Likewise, a role for SLs has also been described in the development of viral hepatitis. In chimeric mice with humanized liver infected with Hepatitis C virus (HCV) genotype 1a or 1b, myriocin an inhibitor of SPT, the first-step enzyme in the SL biosynthetic pathway, suppressed HCV replication (42). Moreover, using an HCV subgenomic replicon cell culture system, a lipophilic long-chain base compound NA255 identified from a secondary fungal metabolite, functioned as a small-molecule HCV replication inhibitor, owing to the blockade of de novo synthesis of SLs through inhibition of SPT that resulted in the disruption of the association among HCV non-structural (NS) viral proteins on the lipid rafts (43). Of note, it was found that NS5B protein exhibits an SL-binding motif in its molecular structure and that this domain was able to directly interact with SM. Thus these studies suggest that the modulation of ceramide generation through ASMase mediating TNF/Fas-induced hepatocellular death may be a promising therapeutic approach in steatohepatitis, hepatic I/R damage or alcohol-induced liver injury, and that inhibition of SL metabolism may provide a new therapeutic strategy for treatment of HCV infection.

SLs and hepatocellular carcinoma

Given the critical role of SLs in cell death/survival regulation, the alteration in SLs metabolism has a significant impact on cancer biology and therapy. In this regard, it has been recently shown that the turnover of SLs in preneoplastic hepatocytes was altered, suggesting that the modulation of this feature may be a potential target for chemoprevention of hepatocellular carcinoma (44). In particular, the balance of ceramide to S1P generation is known to modulate cell fate in response to cancer therapy and alterations in SLs metabolism may thus contribute to multidrug resistance in cancer cells (1, 2). Because CDases modulate the ceramide/S1P ratio through phosphorylation of sphingosine by SKs, these ceramide-metabolizing enzymes promote carcinogenesis and determine the efficacy of cancer therapy. For instance, acid CDase inhibition by a newly developed ceramide analogue, B13, induces apoptosis in cultured human colon cancer cells, and prevents liver metastases in vivo (45). Furthermore, anthracycline therapy (e.g. daunorubicin, DNR) has been shown to activate acid CDase but not neutral CDase by a post-transcriptional-dependent mechanism in established human (HepG2 cells) or mouse (Hepa1c1c7) hepatoma cell lines as well as in primary cells from murine liver tumours, but not in cultured mouse hepatocytes (46). Consequently, acid CDase silencing by small interfering RNA or pharmacological inhibition with n-oleoylethanolamine enhanced the ceramide to S1P balance compared with DNR alone, sensitizing hepatoma cells (HepG2, Hep-3B, SK-Hep and Hepa1c1c7) to DNR-induced cell death, through a mechanism involving mitochondrial targeting. Importantly, in vivo siRNA treatment targeting acid CDase reduced tumour growth in liver tumour xenografts of HepG2 cells and enhanced DNR therapy (46). Moreover, since ganglioside GD3 promotes apoptosis by a dual mechanism (35), we exploited this duality to potentiate the therapeutic effectiveness in hepatoma cells resistant to current cancer therapy (47). The preincubation of HepG2 cells with GD3 blocked the translocation of NF-κB to the nuclei resulting in the sensitization to radiotherapy and daunorubicin-induced cell death owing to the overaccumulation of ROS generated within mitochondria. Thus, SLs arise as a potential target to modulate hepatocarcinogenesis and in the potentiation of current available therapies.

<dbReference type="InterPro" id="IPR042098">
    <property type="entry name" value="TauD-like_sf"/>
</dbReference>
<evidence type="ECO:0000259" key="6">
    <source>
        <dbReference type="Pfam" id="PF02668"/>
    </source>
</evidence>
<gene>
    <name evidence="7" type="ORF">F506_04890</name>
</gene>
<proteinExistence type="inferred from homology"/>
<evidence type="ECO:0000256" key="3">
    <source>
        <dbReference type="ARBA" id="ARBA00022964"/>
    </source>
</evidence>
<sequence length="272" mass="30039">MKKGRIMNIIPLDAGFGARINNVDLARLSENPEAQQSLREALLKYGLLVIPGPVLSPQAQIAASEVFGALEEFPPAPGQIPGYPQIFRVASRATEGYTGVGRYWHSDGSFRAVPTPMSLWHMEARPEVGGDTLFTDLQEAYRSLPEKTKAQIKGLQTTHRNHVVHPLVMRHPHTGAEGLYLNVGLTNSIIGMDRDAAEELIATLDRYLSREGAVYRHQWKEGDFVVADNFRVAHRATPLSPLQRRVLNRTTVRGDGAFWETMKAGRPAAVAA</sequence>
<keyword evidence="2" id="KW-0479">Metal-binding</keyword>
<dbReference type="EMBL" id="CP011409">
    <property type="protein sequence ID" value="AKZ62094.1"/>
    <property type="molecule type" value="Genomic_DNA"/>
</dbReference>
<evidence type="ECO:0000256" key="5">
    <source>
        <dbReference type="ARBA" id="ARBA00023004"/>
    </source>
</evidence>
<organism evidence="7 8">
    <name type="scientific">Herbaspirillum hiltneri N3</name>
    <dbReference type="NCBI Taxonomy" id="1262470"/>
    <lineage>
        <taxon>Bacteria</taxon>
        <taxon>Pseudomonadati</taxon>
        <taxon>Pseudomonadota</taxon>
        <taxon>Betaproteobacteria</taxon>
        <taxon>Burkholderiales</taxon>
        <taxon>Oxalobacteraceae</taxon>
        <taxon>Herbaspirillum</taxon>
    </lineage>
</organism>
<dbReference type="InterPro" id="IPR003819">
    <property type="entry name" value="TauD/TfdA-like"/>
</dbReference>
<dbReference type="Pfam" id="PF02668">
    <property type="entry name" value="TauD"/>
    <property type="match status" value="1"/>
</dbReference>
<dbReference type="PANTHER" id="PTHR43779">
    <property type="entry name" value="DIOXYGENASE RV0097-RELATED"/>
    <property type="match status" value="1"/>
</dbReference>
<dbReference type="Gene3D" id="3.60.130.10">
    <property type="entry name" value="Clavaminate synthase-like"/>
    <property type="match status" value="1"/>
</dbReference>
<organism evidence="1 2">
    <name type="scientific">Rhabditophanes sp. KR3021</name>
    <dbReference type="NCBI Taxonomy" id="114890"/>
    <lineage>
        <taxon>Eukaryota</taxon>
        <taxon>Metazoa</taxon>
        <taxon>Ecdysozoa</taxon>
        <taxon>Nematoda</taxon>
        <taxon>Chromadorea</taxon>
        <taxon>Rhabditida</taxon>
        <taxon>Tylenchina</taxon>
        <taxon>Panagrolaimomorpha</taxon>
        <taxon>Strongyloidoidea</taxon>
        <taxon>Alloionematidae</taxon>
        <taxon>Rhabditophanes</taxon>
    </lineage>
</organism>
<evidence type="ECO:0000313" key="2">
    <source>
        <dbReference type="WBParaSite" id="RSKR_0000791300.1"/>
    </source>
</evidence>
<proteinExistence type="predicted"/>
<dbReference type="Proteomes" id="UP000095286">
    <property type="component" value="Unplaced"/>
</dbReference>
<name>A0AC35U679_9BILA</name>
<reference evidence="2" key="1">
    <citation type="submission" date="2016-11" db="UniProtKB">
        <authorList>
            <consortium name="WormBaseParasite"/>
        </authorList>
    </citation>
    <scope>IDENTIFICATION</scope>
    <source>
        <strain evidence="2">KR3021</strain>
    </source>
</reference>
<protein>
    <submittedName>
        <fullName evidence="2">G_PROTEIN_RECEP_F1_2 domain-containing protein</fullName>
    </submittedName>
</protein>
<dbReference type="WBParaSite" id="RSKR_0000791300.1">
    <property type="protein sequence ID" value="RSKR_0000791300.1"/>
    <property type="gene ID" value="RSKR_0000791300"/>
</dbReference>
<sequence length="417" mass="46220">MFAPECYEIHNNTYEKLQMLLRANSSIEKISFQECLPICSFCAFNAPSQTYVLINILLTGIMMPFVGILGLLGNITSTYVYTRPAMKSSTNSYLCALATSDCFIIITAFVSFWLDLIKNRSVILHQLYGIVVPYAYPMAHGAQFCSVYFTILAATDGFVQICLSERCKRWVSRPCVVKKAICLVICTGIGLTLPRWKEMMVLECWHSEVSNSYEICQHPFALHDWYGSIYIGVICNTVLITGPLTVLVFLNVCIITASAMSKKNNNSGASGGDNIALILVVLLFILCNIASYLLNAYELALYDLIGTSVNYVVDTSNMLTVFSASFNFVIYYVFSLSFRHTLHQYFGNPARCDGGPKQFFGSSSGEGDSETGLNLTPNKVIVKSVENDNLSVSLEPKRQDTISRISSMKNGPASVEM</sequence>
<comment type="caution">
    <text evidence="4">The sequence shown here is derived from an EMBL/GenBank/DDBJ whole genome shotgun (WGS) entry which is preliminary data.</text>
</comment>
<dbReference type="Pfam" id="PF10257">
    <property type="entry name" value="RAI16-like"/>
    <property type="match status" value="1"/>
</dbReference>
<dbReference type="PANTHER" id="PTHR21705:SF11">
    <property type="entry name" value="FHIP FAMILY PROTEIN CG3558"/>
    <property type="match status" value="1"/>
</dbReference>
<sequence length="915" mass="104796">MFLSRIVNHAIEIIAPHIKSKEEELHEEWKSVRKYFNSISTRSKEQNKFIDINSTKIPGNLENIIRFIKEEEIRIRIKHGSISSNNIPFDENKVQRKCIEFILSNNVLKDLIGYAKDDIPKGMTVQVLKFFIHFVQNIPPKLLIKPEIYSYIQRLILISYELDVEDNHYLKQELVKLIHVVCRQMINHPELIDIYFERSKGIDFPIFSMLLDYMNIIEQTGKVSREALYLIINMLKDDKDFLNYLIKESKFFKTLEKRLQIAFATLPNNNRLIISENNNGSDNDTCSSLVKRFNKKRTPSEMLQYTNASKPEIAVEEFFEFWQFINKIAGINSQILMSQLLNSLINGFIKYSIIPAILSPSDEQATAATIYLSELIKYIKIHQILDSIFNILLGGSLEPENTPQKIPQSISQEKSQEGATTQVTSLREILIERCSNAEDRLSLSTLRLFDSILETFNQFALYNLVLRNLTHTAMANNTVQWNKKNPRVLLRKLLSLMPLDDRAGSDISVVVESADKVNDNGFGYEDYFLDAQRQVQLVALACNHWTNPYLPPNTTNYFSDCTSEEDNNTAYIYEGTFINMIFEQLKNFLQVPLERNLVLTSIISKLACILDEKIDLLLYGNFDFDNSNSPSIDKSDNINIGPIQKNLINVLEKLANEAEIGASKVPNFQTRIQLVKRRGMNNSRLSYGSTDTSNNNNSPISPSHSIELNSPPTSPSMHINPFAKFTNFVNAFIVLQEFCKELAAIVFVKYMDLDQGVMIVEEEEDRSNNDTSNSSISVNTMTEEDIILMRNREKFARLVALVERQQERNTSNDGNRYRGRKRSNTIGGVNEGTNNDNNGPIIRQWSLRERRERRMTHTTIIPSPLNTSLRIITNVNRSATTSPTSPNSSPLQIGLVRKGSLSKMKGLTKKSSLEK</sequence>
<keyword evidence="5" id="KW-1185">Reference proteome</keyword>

SL accumulation and liver injury